Inhibition of Rho-kinase attenuates hypoxia-induced angiogenesis in the pulmonary circulation.
Hyvelin J-M., Howell K., Nichol A., Costello CM., Preston RJ., McLoughlin P.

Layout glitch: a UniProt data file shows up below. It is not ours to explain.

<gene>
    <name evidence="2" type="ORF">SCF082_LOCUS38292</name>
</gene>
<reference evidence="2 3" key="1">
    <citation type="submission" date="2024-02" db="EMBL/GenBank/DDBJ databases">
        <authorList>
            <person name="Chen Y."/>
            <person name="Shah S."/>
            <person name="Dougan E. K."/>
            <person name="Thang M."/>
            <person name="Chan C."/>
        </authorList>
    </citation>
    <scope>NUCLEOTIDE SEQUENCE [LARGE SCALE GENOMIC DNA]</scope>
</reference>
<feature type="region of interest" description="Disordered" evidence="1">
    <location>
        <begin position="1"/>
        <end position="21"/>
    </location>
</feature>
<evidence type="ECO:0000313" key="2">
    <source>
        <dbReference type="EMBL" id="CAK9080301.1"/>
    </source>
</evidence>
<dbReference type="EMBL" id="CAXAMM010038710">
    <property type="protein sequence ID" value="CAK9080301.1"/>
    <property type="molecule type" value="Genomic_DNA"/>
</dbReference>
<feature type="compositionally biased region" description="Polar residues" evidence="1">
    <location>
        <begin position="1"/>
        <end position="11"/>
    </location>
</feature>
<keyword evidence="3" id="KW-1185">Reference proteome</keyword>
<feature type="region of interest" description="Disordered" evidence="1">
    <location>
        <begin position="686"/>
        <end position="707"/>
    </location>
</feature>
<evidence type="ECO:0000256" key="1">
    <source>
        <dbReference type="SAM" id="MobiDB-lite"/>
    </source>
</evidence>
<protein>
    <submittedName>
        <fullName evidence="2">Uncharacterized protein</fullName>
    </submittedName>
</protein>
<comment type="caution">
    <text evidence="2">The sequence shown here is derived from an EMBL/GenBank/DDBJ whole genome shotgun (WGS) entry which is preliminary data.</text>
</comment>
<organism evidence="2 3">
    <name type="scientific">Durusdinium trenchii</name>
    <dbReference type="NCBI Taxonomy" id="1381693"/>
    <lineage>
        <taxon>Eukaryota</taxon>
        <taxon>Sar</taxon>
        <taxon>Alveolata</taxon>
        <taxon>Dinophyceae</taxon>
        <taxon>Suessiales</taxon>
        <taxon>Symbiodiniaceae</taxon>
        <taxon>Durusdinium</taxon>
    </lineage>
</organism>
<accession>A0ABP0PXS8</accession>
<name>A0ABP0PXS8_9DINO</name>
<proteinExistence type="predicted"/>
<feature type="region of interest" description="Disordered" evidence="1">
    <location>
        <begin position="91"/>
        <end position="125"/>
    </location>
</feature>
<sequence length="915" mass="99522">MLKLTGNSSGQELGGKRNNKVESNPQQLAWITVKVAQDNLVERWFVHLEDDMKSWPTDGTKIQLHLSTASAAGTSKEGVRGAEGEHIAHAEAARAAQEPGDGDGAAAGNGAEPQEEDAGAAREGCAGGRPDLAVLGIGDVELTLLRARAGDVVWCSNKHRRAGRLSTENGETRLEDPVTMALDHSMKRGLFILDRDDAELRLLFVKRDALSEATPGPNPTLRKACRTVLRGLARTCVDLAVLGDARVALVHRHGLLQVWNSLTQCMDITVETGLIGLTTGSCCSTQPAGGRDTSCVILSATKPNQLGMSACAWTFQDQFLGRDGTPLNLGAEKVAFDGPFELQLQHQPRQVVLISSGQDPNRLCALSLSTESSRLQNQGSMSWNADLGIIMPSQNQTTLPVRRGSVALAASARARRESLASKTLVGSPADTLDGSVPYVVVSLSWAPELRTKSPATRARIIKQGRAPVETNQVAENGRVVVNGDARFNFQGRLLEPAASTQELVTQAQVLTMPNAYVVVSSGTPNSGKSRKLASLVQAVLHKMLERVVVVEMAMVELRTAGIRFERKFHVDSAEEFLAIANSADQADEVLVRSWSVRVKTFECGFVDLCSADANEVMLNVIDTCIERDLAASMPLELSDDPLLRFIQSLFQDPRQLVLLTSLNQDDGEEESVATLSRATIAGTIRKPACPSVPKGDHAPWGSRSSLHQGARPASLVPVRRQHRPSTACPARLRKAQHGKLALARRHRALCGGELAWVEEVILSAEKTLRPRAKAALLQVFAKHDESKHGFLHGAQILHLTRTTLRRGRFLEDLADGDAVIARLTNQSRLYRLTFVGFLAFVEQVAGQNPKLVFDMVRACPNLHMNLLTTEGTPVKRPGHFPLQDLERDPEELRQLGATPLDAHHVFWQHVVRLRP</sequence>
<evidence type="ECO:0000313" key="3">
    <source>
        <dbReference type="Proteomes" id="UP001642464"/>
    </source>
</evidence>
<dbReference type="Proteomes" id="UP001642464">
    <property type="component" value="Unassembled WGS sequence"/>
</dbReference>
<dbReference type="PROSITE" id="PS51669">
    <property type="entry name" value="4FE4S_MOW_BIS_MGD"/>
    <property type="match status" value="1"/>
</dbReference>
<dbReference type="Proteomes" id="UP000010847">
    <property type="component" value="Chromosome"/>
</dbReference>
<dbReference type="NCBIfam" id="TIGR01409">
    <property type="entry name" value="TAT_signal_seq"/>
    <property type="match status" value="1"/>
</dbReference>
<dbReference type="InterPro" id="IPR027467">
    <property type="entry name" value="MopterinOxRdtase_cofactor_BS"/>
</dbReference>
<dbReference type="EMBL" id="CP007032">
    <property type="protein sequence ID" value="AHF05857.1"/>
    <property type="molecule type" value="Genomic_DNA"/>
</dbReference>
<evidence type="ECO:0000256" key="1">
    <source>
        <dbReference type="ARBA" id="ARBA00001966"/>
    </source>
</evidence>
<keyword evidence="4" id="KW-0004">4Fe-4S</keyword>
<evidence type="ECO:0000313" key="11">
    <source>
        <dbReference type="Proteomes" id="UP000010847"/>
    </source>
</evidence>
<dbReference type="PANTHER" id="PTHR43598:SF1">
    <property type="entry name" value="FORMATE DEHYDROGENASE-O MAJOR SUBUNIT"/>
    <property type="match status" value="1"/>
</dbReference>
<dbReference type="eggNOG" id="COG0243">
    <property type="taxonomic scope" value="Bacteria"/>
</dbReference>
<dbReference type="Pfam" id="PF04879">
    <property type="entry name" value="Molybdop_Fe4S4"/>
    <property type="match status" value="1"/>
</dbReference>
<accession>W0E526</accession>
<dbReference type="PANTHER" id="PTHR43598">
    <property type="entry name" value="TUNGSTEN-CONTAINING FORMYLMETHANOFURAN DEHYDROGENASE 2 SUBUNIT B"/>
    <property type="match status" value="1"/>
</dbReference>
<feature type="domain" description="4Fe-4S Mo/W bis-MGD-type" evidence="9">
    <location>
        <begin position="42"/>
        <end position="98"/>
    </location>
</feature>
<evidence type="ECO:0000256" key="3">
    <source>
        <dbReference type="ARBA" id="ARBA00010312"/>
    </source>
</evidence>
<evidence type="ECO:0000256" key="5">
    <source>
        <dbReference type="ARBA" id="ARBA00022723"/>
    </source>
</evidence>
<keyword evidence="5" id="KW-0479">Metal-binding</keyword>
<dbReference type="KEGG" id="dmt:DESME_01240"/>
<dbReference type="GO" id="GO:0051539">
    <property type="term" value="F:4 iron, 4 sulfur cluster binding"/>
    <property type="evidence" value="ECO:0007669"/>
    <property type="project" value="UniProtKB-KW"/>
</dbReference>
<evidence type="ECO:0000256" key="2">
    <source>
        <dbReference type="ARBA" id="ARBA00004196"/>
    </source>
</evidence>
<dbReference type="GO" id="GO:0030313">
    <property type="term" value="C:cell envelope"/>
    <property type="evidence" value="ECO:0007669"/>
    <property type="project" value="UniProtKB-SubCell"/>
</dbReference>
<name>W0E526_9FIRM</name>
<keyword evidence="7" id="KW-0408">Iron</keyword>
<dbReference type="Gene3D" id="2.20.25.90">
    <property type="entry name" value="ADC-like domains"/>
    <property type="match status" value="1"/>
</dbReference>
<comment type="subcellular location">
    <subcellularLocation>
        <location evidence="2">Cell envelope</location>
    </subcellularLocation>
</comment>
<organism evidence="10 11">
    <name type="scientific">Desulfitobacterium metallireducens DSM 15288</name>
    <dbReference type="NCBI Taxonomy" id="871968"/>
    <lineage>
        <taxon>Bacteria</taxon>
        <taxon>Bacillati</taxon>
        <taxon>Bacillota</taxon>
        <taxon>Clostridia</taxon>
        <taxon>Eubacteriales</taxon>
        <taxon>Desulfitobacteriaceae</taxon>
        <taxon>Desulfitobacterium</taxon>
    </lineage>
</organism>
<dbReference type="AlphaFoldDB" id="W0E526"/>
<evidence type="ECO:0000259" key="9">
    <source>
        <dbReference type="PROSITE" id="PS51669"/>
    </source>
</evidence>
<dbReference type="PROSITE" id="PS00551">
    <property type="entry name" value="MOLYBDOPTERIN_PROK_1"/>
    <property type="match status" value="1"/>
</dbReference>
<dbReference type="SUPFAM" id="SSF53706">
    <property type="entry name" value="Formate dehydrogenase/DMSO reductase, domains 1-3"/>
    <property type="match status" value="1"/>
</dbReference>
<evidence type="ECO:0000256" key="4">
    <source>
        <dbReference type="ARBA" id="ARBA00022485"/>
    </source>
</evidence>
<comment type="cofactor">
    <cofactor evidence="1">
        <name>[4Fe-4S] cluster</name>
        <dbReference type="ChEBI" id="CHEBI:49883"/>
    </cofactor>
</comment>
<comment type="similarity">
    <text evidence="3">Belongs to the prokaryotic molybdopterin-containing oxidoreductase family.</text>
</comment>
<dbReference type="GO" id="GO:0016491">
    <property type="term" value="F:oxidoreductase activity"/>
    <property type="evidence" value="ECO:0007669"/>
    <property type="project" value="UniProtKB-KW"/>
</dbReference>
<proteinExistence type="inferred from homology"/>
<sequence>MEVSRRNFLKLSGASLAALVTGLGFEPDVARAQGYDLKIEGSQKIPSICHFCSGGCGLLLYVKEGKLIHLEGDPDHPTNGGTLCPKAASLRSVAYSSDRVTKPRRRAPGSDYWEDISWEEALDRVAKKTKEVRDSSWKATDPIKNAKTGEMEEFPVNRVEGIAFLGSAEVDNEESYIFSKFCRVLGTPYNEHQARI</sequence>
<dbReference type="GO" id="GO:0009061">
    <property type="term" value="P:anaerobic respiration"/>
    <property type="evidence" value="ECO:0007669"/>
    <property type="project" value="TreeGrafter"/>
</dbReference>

Pulmonary hypertension (PH) is a common complication of chronic hypoxic lung diseases, which increase morbidity and mortality. Hypoxic PH has previously been attributed to structural changes in the pulmonary vasculature including narrowing of the vascular lumen and loss of vessels, which produce a fixed increase in resistance. Using quantitative stereology, we now show that chronic hypoxia caused PH and remodeling of the blood vessel walls in rats but that this remodeling did not lead to structural narrowing of the vascular lumen. Sustained inhibition of the RhoA/Rho-kinase pathway throughout the period of hypoxic exposure attenuated PH and prevented remodeling in intra-acinar vessels without enlarging the structurally determined lumen diameter. In chronically hypoxic lungs, acute Rho kinase inhibition markedly decreased PVR but did not alter the alveolar to arterial oxygen gap. In addition to increased vascular resistance, chronic hypoxia induced Rho kinase-dependent capillary angiogenesis. Thus, hypoxic PH was not caused by fixed structural changes in the vasculature but by sustained vasoconstriction, which was largely Rho kinase dependent. Importantly, this vasoconstriction had no role in ventilation-perfusion matching and optimization of gas exchange. Rho kinase also mediated hypoxia-induced capillary angiogenesis, a previously unrecognized but potentially important adaptive response.